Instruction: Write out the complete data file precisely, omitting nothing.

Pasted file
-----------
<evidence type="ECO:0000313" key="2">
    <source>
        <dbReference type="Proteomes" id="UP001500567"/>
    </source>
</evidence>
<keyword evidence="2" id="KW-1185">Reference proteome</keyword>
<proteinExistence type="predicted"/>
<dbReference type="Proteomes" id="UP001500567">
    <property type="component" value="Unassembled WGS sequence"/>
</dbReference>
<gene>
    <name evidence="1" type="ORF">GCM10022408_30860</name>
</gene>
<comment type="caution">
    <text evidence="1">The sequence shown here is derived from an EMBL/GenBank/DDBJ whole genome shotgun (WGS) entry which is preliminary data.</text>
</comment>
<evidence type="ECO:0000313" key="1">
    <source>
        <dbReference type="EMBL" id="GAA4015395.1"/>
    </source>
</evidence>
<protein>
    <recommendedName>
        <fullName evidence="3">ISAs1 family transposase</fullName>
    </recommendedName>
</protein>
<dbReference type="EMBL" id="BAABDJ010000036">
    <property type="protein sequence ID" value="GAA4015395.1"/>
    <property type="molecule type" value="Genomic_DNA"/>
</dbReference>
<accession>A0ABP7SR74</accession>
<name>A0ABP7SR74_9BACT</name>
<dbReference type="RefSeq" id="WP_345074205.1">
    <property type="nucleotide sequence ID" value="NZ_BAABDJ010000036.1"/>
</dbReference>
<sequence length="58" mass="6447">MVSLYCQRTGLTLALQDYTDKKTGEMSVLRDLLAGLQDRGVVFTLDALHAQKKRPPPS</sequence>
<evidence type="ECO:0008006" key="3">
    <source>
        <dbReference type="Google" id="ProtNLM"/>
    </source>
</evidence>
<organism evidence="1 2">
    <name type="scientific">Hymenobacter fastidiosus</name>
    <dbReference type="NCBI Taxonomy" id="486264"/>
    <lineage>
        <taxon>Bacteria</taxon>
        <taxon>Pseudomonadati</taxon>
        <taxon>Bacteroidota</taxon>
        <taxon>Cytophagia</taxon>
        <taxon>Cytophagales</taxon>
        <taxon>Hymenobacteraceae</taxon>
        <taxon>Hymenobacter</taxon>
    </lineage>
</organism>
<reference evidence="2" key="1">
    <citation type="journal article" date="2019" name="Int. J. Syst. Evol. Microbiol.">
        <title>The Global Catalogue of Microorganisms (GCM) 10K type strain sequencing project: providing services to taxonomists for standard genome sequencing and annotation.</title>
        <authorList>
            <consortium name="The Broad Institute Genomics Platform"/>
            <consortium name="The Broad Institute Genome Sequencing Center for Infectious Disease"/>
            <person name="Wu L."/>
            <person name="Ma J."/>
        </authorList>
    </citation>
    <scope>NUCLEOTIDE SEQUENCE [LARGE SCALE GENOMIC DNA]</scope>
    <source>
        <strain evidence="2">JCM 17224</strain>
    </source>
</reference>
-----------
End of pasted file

<evidence type="ECO:0000313" key="2">
    <source>
        <dbReference type="Proteomes" id="UP001500567"/>
    </source>
</evidence>
<keyword evidence="2" id="KW-1185">Reference proteome</keyword>
<proteinExistence type="predicted"/>
<dbReference type="Proteomes" id="UP001500567">
    <property type="component" value="Unassembled WGS sequence"/>
</dbReference>
<gene>
    <name evidence="1" type="ORF">GCM10022408_30860</name>
</gene>
<comment type="caution">
    <text evidence="1">The sequence shown here is derived from an EMBL/GenBank/DDBJ whole genome shotgun (WGS) entry which is preliminary data.</text>
</comment>
<evidence type="ECO:0000313" key="1">
    <source>
        <dbReference type="EMBL" id="GAA4015395.1"/>
    </source>
</evidence>
<protein>
    <recommendedName>
        <fullName evidence="3">ISAs1 family transposase</fullName>
    </recommendedName>
</protein>
<dbReference type="EMBL" id="BAABDJ010000036">
    <property type="protein sequence ID" value="GAA4015395.1"/>
    <property type="molecule type" value="Genomic_DNA"/>
</dbReference>
<accession>A0ABP7SR74</accession>
<name>A0ABP7SR74_9BACT</name>
<dbReference type="RefSeq" id="WP_345074205.1">
    <property type="nucleotide sequence ID" value="NZ_BAABDJ010000036.1"/>
</dbReference>
<sequence length="58" mass="6447">MVSLYCQRTGLTLALQDYTDKKTGEMSVLRDLLAGLQDRGVVFTLDALHAQKKRPPPS</sequence>
<evidence type="ECO:0008006" key="3">
    <source>
        <dbReference type="Google" id="ProtNLM"/>
    </source>
</evidence>
<organism evidence="1 2">
    <name type="scientific">Hymenobacter fastidiosus</name>
    <dbReference type="NCBI Taxonomy" id="486264"/>
    <lineage>
        <taxon>Bacteria</taxon>
        <taxon>Pseudomonadati</taxon>
        <taxon>Bacteroidota</taxon>
        <taxon>Cytophagia</taxon>
        <taxon>Cytophagales</taxon>
        <taxon>Hymenobacteraceae</taxon>
        <taxon>Hymenobacter</taxon>
    </lineage>
</organism>
<reference evidence="2" key="1">
    <citation type="journal article" date="2019" name="Int. J. Syst. Evol. Microbiol.">
        <title>The Global Catalogue of Microorganisms (GCM) 10K type strain sequencing project: providing services to taxonomists for standard genome sequencing and annotation.</title>
        <authorList>
            <consortium name="The Broad Institute Genomics Platform"/>
            <consortium name="The Broad Institute Genome Sequencing Center for Infectious Disease"/>
            <person name="Wu L."/>
            <person name="Ma J."/>
        </authorList>
    </citation>
    <scope>NUCLEOTIDE SEQUENCE [LARGE SCALE GENOMIC DNA]</scope>
    <source>
        <strain evidence="2">JCM 17224</strain>
    </source>
</reference>